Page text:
By now most of you are no doubt aware of the fact that Drew G. Faust has been appointed to the top spot at Harvard. Today I spent some time talking about the significance of this decision with my women’s history course. While our discussion focused on this development within the much broader historical context of women’s entry into education I kept coming back in my own mind to the publicity that Civil War scholarship is getting in connection with this appointment. Everyone knows that the new president of Harvard is a prominent Civil War scholar and for some reason what I like about this is that she is a woman. She is a woman in what is all too often perceived as an area of history dominated by men who obsess over every detail of the battlefield. I think the fanfare about Faust’s appointment serves as positive publicity in connection to the way I suspect most people perceive our field. Anyone who has read her scholarship on slaveholding women, Confederate nationalism, and James H. Hammond appreciates Faust’s level of scholarship and sophistication. While I’ve read most of her books my favorite article by her was published a few years back in the Journal of Southern History titled “The Civil War Soldier and the Art of Dying” [(February 2001): 3-39]. In the article Faust provides an analysis of how the battlefield challenged cultural assumptions concerning the ideal death in the nineteenth century. I’ve read this article through at least three during the course of my research on how Confederate soldiers understood the experience of watching comrades executed usually for desertion.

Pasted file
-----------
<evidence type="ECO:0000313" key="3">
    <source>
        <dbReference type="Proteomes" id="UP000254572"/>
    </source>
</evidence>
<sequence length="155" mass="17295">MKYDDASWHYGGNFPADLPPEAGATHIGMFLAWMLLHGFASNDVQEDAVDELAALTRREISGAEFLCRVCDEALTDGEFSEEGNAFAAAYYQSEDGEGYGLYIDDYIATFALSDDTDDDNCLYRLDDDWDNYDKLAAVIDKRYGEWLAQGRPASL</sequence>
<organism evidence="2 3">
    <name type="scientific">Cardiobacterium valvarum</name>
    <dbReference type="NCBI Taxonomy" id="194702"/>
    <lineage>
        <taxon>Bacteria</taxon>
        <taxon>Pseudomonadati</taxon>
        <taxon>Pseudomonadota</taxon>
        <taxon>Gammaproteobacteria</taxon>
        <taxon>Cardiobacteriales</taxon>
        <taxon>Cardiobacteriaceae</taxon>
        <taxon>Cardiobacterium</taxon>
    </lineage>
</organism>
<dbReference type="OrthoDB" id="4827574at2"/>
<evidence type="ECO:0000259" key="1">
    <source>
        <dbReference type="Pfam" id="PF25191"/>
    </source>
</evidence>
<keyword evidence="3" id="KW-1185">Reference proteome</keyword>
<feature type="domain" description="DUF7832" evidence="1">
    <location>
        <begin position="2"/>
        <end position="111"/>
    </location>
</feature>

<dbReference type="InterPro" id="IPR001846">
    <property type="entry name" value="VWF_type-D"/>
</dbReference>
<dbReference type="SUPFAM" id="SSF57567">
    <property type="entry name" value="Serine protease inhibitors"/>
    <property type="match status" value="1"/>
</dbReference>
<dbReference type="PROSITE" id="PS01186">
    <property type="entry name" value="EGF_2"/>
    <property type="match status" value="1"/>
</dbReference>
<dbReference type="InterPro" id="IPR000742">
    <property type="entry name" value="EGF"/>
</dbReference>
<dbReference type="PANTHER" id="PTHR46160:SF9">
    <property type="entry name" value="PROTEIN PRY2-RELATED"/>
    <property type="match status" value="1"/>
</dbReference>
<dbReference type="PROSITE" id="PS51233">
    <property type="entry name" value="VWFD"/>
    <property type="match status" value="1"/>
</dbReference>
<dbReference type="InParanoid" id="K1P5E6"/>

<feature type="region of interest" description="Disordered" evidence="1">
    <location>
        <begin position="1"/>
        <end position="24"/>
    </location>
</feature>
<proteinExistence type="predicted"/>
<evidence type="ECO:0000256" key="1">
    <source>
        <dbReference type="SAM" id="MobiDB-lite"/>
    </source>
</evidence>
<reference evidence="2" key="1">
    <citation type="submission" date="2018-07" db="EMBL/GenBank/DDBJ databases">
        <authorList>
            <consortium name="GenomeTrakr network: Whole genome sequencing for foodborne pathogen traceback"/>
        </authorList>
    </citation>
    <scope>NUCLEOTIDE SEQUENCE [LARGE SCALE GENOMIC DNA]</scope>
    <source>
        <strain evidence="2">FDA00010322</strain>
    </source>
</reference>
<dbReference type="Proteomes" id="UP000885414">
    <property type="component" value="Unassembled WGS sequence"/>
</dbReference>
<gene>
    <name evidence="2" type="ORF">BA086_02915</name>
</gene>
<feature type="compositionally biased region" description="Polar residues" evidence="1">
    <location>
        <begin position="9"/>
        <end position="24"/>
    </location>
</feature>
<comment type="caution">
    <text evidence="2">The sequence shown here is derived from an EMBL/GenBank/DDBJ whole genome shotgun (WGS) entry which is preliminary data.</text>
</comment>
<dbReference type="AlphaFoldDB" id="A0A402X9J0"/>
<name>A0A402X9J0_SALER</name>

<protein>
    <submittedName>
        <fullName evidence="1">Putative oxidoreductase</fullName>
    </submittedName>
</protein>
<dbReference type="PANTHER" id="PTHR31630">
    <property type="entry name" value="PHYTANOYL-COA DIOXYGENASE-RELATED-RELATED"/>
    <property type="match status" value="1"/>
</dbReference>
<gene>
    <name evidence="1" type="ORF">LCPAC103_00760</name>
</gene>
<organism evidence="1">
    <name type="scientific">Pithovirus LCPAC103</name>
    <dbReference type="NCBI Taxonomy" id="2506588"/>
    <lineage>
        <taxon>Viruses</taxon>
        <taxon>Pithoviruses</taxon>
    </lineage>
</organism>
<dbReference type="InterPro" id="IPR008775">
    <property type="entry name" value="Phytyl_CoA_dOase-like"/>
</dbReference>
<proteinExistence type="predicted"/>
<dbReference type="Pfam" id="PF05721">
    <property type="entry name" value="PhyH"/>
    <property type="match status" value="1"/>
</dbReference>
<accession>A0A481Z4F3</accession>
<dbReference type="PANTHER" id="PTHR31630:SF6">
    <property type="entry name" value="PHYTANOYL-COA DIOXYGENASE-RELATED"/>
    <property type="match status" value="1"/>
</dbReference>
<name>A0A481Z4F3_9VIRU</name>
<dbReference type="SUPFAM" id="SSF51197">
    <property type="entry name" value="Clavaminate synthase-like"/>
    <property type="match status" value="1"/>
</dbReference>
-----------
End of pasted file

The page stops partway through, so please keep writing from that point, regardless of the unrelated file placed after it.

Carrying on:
In short, Faust is a wonderful ambassador for Civil War scholarship. For a brief moment the face of Civil War scholarship is not an overweight reenactor or someone who can tell us where Grant sneezed on the battlefield or someone trying to hold tight to some strand of the Lost Cause. Not only is Faust a serious scholar, but she serves to remind the public that women have assumed a position of prominence in a field that has for too long been claimed as a man’s domain.